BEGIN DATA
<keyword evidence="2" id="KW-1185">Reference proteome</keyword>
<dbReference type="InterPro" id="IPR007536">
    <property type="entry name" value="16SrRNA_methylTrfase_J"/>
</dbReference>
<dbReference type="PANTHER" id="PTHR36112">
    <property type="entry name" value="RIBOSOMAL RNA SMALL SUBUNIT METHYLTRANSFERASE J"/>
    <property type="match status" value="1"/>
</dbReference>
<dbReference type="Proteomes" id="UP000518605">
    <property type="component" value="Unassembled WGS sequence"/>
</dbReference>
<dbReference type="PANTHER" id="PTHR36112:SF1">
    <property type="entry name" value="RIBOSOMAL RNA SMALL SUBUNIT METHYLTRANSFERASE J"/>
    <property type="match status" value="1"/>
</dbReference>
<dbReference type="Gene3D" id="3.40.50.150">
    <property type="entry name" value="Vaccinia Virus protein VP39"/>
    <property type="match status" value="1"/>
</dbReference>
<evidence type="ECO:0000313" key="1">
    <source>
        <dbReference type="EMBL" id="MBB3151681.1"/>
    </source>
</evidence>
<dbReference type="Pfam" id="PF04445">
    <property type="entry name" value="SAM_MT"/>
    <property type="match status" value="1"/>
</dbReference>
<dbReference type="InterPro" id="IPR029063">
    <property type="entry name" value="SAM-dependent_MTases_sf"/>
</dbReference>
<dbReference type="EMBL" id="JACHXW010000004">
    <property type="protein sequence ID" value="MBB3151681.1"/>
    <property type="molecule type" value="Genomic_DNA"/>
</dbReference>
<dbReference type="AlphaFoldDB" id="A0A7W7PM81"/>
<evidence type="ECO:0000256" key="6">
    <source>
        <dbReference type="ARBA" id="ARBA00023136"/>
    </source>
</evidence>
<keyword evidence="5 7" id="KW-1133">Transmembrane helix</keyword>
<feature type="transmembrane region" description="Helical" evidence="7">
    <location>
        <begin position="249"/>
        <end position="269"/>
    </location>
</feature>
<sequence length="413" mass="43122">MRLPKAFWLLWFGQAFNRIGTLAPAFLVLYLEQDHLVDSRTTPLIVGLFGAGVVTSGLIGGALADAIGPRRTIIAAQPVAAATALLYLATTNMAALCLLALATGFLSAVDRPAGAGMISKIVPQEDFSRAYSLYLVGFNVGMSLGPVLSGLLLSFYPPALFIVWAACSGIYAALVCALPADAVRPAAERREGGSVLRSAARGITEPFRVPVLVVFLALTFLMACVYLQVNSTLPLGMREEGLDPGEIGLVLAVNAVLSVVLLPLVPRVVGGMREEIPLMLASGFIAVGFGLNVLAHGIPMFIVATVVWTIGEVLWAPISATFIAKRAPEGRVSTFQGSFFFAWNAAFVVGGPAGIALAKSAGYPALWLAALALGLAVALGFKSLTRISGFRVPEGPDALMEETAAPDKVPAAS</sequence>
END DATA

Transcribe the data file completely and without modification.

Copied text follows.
<keyword evidence="2" id="KW-1185">Reference proteome</keyword>
<dbReference type="InterPro" id="IPR007536">
    <property type="entry name" value="16SrRNA_methylTrfase_J"/>
</dbReference>
<dbReference type="PANTHER" id="PTHR36112">
    <property type="entry name" value="RIBOSOMAL RNA SMALL SUBUNIT METHYLTRANSFERASE J"/>
    <property type="match status" value="1"/>
</dbReference>
<dbReference type="Proteomes" id="UP000518605">
    <property type="component" value="Unassembled WGS sequence"/>
</dbReference>
<dbReference type="PANTHER" id="PTHR36112:SF1">
    <property type="entry name" value="RIBOSOMAL RNA SMALL SUBUNIT METHYLTRANSFERASE J"/>
    <property type="match status" value="1"/>
</dbReference>
<dbReference type="Gene3D" id="3.40.50.150">
    <property type="entry name" value="Vaccinia Virus protein VP39"/>
    <property type="match status" value="1"/>
</dbReference>
<evidence type="ECO:0000313" key="1">
    <source>
        <dbReference type="EMBL" id="MBB3151681.1"/>
    </source>
</evidence>
<dbReference type="Pfam" id="PF04445">
    <property type="entry name" value="SAM_MT"/>
    <property type="match status" value="1"/>
</dbReference>
<dbReference type="InterPro" id="IPR029063">
    <property type="entry name" value="SAM-dependent_MTases_sf"/>
</dbReference>
<dbReference type="EMBL" id="JACHXW010000004">
    <property type="protein sequence ID" value="MBB3151681.1"/>
    <property type="molecule type" value="Genomic_DNA"/>
</dbReference>
<dbReference type="AlphaFoldDB" id="A0A7W7PM81"/>
<evidence type="ECO:0000256" key="6">
    <source>
        <dbReference type="ARBA" id="ARBA00023136"/>
    </source>
</evidence>
<keyword evidence="5 7" id="KW-1133">Transmembrane helix</keyword>
<feature type="transmembrane region" description="Helical" evidence="7">
    <location>
        <begin position="249"/>
        <end position="269"/>
    </location>
</feature>
<sequence length="413" mass="43122">MRLPKAFWLLWFGQAFNRIGTLAPAFLVLYLEQDHLVDSRTTPLIVGLFGAGVVTSGLIGGALADAIGPRRTIIAAQPVAAATALLYLATTNMAALCLLALATGFLSAVDRPAGAGMISKIVPQEDFSRAYSLYLVGFNVGMSLGPVLSGLLLSFYPPALFIVWAACSGIYAALVCALPADAVRPAAERREGGSVLRSAARGITEPFRVPVLVVFLALTFLMACVYLQVNSTLPLGMREEGLDPGEIGLVLAVNAVLSVVLLPLVPRVVGGMREEIPLMLASGFIAVGFGLNVLAHGIPMFIVATVVWTIGEVLWAPISATFIAKRAPEGRVSTFQGSFFFAWNAAFVVGGPAGIALAKSAGYPALWLAALALGLAVALGFKSLTRISGFRVPEGPDALMEETAAPDKVPAAS</sequence>